The trouble is, human beings are not in general Colour-blind. The law is not Colour-blind. It makes a difference not only what bits you have, but where they came from. There's a very interesting Web page illustrating the Coloured nature of bits in law on the US Naval Observatory Web site. They provide information on that site about when the Sun rises and sets and so on … but they also provide it under a disclaimer saying that this information is not suitable for use in court. If you need to know when the Sun rose or set for use in a court case, then you need an expert witness—because you don't actually just need the bits that say when the Sun rose. You need those bits to be Coloured with the Colour that allows them to be admissible in court, and the USNO doesn't provide that. It's not just a question of accuracy - we all know perfectly well that the USNO's numbers are good. It's a question of where the numbers came from. It makes perfect sense to a lawyer that where the information came from is important, in fact maybe more important than the information itself. The law sees Colour.
Or maybe it goes deeper than that—that the Inernet is such a disruptive technology that it threatens all sorts of industries, not only because bits have no color, but that it democratizes the means of global mass production, and that may scare some people more than the colorless bits:
What's different now is that distribution costs have disappeared. Suddenly, hobbyists have the same reach as businesses and are seen as real competition. Unfortunately, hobbyists don't distribute for the same reasons and don't play by the same rules. That's a fundamental problem.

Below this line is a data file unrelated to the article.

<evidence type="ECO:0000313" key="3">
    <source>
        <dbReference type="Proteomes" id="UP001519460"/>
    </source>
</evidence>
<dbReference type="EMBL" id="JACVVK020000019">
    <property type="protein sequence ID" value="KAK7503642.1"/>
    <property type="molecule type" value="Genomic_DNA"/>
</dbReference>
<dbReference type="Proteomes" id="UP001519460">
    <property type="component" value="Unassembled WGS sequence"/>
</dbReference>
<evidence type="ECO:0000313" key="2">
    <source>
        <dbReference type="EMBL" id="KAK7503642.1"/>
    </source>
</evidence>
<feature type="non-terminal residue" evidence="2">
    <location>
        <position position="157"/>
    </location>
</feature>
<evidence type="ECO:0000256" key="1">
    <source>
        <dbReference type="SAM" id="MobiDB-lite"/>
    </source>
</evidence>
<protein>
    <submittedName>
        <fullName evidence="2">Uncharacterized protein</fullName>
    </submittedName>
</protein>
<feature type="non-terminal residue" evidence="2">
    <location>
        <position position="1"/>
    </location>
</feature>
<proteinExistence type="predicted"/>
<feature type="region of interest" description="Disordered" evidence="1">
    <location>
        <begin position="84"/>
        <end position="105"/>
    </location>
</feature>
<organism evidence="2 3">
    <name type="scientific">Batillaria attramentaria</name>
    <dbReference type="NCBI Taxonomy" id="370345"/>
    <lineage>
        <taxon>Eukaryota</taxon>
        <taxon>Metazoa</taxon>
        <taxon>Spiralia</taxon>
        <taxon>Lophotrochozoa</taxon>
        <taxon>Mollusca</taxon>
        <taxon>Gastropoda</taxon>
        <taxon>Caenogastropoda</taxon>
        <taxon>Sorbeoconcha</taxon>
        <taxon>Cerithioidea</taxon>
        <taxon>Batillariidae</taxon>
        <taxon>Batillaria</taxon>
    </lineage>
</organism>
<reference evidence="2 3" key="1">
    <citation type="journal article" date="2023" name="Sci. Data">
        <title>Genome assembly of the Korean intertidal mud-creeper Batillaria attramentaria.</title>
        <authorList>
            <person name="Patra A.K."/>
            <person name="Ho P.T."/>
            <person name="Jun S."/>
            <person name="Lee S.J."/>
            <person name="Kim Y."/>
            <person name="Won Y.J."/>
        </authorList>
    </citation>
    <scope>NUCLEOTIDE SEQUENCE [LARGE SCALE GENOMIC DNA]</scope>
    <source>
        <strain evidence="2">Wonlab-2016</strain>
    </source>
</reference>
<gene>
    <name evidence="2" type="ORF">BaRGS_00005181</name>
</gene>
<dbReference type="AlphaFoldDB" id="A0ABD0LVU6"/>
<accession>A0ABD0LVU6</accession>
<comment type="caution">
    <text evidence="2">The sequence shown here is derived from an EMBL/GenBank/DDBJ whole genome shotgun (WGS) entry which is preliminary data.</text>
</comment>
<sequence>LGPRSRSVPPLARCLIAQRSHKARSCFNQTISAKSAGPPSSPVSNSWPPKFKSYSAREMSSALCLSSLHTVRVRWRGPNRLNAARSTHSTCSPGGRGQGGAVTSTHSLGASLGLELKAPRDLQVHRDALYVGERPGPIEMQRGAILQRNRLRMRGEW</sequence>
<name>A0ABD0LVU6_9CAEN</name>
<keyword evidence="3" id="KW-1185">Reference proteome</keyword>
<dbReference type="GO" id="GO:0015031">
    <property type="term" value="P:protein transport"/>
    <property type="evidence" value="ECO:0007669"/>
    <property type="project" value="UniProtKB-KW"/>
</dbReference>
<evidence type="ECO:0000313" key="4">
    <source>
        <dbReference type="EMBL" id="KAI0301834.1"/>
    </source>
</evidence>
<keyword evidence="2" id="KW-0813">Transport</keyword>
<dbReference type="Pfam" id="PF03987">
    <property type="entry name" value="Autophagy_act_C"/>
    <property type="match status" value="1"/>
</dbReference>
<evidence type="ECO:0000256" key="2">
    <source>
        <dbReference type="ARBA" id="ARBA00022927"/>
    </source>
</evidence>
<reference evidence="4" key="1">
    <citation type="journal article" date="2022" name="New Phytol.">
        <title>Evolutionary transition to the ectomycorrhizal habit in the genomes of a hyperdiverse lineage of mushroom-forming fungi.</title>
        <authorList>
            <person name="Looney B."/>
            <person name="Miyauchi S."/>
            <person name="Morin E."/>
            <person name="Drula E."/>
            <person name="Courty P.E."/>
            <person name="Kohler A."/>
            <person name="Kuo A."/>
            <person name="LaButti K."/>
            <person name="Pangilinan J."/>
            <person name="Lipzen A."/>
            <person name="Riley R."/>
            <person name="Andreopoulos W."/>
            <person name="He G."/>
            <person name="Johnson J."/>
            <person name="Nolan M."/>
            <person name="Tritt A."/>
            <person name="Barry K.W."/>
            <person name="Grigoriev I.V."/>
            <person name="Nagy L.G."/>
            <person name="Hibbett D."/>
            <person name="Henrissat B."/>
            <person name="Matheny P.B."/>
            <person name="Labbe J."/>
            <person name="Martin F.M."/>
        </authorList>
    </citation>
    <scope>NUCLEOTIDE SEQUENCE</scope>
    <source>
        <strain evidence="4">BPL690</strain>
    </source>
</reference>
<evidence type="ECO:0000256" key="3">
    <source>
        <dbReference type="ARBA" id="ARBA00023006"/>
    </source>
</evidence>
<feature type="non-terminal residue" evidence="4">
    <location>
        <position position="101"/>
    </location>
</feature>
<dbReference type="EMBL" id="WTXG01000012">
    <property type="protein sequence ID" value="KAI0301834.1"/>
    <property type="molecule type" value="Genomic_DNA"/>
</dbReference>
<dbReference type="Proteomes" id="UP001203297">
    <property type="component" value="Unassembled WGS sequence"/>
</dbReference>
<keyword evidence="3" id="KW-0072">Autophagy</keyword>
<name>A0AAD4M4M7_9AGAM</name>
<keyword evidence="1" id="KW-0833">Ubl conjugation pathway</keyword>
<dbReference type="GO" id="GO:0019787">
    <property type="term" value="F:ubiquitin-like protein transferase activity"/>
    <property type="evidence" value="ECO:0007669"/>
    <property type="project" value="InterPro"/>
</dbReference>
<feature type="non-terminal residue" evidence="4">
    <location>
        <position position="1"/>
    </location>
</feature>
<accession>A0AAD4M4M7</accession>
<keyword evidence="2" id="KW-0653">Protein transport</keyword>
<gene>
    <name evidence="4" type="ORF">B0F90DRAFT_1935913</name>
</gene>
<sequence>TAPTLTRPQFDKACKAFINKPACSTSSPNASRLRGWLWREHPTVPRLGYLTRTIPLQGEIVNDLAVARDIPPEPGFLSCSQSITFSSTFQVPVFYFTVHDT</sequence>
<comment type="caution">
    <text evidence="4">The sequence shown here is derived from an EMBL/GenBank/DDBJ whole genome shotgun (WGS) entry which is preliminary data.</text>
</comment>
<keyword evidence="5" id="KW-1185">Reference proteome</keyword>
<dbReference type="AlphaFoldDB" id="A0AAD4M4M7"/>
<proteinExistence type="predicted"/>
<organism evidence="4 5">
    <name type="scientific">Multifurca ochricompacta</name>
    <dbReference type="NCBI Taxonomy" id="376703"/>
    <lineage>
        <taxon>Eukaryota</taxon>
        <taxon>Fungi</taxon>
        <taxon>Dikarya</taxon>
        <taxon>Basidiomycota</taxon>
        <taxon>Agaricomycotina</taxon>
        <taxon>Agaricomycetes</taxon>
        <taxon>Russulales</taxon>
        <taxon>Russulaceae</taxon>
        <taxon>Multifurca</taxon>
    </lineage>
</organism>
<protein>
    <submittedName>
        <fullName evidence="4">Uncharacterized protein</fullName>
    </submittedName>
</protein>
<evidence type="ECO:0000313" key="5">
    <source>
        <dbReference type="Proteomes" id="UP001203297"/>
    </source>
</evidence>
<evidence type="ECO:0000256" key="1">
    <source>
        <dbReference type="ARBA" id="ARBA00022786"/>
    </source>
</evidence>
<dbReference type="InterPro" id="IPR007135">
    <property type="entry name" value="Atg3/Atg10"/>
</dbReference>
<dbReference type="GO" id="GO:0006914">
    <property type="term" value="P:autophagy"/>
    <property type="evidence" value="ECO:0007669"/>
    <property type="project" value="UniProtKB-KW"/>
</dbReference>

A business is run for money, even if it does creative things. It has expenses and investments. It has a physical location and distribution channels. A business has to play by the rules in order to keep earning money, and because they are vulnerable—to lawsuits, regulations, taxes and police.
A hobbyist is doing it for love, not money. He has almost no expenses—just put your music up on YouTube and promote it online, all for free. Since there is no monetary investment, no payroll, no building, no sales channel, the hobbyist does not have a lot to lose.
If a business breaks the law, it can be sued or a government can close it down. There aren't that many businesses in a given field, so it's relatively easy to police them. There are millions of hobbyists and they require no money to do their thing. Even if you sue them, you can't recover your costs because they have no money. And there are too many to shut them down individually.
On top of that, the internet is global, so many of the people a business wants to sue or arrest aren't even within its jurisdiction. The internet didn't just drop distribution costs, it made it possible to evade restrictive laws passed to protect publishers.
Viewing this as hobbyists vs. businesses makes a difference. The current story from publishers is that everything was fine until the internet came along and pirates started to steal all their products. The reality is that it's not just about piracy.
Hobbyists have always been there, creating art, music, books, comics, open source software, etc. The internet has just forced these two worlds into collision. Even if all the piracy disappeared, publishers would still be in trouble.
Whatever the case, SOPA/PIPA is bad, and should be rejected by the United States govevernment. It's bad enough that I have to keep buying all these damned buggy whips when it's clear that the future is going to be these horseless carriages I keep hearing about.